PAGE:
And what is his hope for what’s achievable with this app? “If we can help build a community of people who are motivated to take action, we can make a real difference.”
WFP was recently named as one of the most innovative companies by Fast Company, and is using innovative approaches to solve hunger including apps, cash-based transfers and start-up accelerators.
“WFP is inspiring and supporting new ideas, tools and solutions that make sure no one goes hungry. As the world changes, innovation is critical to enable WFP to meet global needs and to deliver on its mandate to end hunger,” said Massimiliano Costa, Head of ShareTheMeal to ITU News.
“As ShareTheMeal’s goal is to ensure that every child has regular access to food and to achieve a world with zero hunger, we believe that this can be accomplished via technology.” — Massimiliano Costa
He noted that smartphone users outnumber hungry children 20:1. Meaning that, “it is easy for people around the world to fight global hunger with a tap on their smartphone,” said Costa.
In 2016, the WFP Innovation Accelerator was launched to “identify, support and scale high potential solutions to hunger worldwide,” says Costa.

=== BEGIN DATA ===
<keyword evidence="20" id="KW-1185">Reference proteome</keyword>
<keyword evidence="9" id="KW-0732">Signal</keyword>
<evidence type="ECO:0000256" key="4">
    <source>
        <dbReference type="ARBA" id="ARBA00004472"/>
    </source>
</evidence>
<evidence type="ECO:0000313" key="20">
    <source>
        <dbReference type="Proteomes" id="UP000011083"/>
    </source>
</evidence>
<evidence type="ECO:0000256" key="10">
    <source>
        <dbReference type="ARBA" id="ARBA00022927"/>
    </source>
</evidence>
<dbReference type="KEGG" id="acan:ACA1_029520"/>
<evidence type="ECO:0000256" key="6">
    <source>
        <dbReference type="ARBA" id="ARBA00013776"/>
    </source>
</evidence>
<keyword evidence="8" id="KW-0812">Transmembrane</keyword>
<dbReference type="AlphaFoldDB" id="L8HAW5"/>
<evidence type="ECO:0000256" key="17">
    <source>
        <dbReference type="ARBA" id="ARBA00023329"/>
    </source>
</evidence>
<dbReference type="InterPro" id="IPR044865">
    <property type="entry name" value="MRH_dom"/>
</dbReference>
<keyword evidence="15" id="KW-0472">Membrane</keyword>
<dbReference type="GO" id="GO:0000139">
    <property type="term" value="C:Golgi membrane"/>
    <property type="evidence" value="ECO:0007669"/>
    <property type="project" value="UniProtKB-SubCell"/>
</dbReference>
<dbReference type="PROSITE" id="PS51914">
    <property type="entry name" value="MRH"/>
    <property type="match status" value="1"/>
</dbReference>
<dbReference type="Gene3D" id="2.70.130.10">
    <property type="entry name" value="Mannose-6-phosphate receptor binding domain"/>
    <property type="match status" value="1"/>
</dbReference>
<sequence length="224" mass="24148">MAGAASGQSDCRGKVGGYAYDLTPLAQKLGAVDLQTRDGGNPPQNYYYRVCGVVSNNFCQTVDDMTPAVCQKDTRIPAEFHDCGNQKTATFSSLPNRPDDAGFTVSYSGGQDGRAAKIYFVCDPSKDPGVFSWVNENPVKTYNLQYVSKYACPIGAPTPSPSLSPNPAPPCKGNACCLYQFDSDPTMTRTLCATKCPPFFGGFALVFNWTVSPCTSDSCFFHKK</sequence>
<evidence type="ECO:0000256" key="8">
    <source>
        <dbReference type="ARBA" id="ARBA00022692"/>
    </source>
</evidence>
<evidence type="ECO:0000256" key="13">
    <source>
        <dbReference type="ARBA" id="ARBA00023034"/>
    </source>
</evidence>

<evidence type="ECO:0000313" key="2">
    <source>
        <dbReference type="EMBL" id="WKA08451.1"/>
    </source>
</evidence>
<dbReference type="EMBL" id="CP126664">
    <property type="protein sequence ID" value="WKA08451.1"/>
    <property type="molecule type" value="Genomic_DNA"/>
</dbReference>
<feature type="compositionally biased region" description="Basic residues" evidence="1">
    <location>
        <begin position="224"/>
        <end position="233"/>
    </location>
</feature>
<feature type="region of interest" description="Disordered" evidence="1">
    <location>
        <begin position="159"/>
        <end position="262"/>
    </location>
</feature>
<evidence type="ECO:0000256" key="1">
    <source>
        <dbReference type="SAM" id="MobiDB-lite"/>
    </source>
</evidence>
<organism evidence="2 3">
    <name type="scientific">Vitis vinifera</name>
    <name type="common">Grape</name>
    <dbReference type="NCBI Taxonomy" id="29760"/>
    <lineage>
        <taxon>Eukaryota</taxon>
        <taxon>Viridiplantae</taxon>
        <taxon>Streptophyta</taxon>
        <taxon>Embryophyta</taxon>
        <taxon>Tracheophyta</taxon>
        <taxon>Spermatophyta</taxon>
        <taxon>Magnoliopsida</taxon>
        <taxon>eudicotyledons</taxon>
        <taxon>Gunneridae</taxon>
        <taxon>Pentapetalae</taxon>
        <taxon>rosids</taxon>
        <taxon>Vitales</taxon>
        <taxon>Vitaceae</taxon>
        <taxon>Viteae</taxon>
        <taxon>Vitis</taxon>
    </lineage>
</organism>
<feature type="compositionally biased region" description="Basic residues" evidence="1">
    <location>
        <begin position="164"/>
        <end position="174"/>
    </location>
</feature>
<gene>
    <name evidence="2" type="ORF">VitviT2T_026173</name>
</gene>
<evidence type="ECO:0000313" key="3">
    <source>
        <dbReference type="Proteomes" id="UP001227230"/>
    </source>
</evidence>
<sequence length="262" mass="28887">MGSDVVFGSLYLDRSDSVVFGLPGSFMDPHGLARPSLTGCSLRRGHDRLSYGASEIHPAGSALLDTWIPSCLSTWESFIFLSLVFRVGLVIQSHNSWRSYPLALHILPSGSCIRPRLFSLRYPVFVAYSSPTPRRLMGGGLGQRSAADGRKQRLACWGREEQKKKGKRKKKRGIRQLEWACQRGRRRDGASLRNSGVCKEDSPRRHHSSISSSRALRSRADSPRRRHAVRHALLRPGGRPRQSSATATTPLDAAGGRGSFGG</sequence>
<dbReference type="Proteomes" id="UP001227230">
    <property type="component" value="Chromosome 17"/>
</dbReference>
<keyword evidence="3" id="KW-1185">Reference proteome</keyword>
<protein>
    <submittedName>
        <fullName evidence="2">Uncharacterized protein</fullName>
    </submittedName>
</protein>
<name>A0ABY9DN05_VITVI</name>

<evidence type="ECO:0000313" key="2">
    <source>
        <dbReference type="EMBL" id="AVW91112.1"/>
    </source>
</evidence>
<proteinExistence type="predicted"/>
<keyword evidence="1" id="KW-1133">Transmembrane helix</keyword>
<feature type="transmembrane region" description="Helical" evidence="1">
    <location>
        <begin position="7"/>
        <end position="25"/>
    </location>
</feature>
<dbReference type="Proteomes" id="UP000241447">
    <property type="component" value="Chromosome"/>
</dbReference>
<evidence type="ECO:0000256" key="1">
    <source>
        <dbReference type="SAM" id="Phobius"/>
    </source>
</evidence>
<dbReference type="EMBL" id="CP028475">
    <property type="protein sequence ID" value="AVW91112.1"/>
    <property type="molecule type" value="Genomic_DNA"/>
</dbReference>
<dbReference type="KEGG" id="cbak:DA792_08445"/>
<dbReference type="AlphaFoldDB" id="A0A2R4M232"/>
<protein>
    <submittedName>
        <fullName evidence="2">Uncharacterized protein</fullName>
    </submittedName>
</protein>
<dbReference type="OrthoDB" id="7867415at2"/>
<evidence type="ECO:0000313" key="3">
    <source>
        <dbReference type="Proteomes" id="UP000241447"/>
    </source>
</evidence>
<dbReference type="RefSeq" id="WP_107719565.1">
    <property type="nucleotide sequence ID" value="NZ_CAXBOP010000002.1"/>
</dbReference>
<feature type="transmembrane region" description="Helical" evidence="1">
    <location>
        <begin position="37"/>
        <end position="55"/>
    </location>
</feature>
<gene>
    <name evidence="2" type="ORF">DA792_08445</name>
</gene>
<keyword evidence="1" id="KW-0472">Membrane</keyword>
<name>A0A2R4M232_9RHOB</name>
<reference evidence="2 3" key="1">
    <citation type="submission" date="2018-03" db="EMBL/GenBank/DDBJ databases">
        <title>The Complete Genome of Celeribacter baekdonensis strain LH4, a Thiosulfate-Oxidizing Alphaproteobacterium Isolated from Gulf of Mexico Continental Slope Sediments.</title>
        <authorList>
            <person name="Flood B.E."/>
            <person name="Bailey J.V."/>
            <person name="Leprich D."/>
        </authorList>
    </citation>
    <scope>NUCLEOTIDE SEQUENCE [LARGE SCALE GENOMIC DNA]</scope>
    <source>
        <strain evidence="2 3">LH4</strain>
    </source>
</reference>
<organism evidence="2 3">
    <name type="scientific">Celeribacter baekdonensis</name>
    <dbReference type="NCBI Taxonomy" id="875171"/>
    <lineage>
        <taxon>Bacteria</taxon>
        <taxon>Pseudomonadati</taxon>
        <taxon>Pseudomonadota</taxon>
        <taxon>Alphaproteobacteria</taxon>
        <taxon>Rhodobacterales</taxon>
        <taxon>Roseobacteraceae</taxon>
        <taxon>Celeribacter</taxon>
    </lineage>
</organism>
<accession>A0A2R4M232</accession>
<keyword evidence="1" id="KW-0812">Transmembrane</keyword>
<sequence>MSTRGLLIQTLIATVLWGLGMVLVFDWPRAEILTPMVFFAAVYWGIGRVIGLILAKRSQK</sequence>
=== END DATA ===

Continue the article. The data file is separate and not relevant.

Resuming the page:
ShareTheMeal is an innovation project within WFP. Launched globally in November 2015, users have shared over 17 million meals with thousands of hungry children in countries including Yemen, Syria and South Sudan. The app has been awarded the Social Impact Award at the 2017 Google Play Awards, SXSW Interactive Innovation Award 2016, and a Shorty Social Good Award amongst others.
“Gift-a-deed app hopes to bridge the gap between ‘have and have-nots’ with regards to life’s basic necessities,” said Navin Arjun Soni, the Founder and CEO of Gift-a-Deed. Using location-based technologies, users can find causes to support in their communities and contribute or donate resources to projects in their local neighbourhoods.
“The emergence of new technologies empowers mobile app users to identify, locate and propagate issues related to strife, poverty or hunger swiftly and in a timely manner.”
“Just like a car hailing app, Gift-a-Deed mobile app helps to let other users of the App know about the needs of the community and helps match donors directly with the needy.” — Arjun Soni.
While apps offer new ways of connecting people to causes, Soni noted that there are many challenges that developers face. “With the advent of so many mobile Apps, all competing for space and user attention, [the question is] how to design a user friendly app which offers superior experience, catches user’s interest and at the same time is practical for use purposes?”
So, what motivates Soni and other social entrepreneurs to use tech for social good?
“For centuries, the greatest thinkers have suggested the same thing: Happiness is found in helping others,” he said.
By Theadora Mills, @Theadoramills
© Featured photo courtesy of ShareTheMeal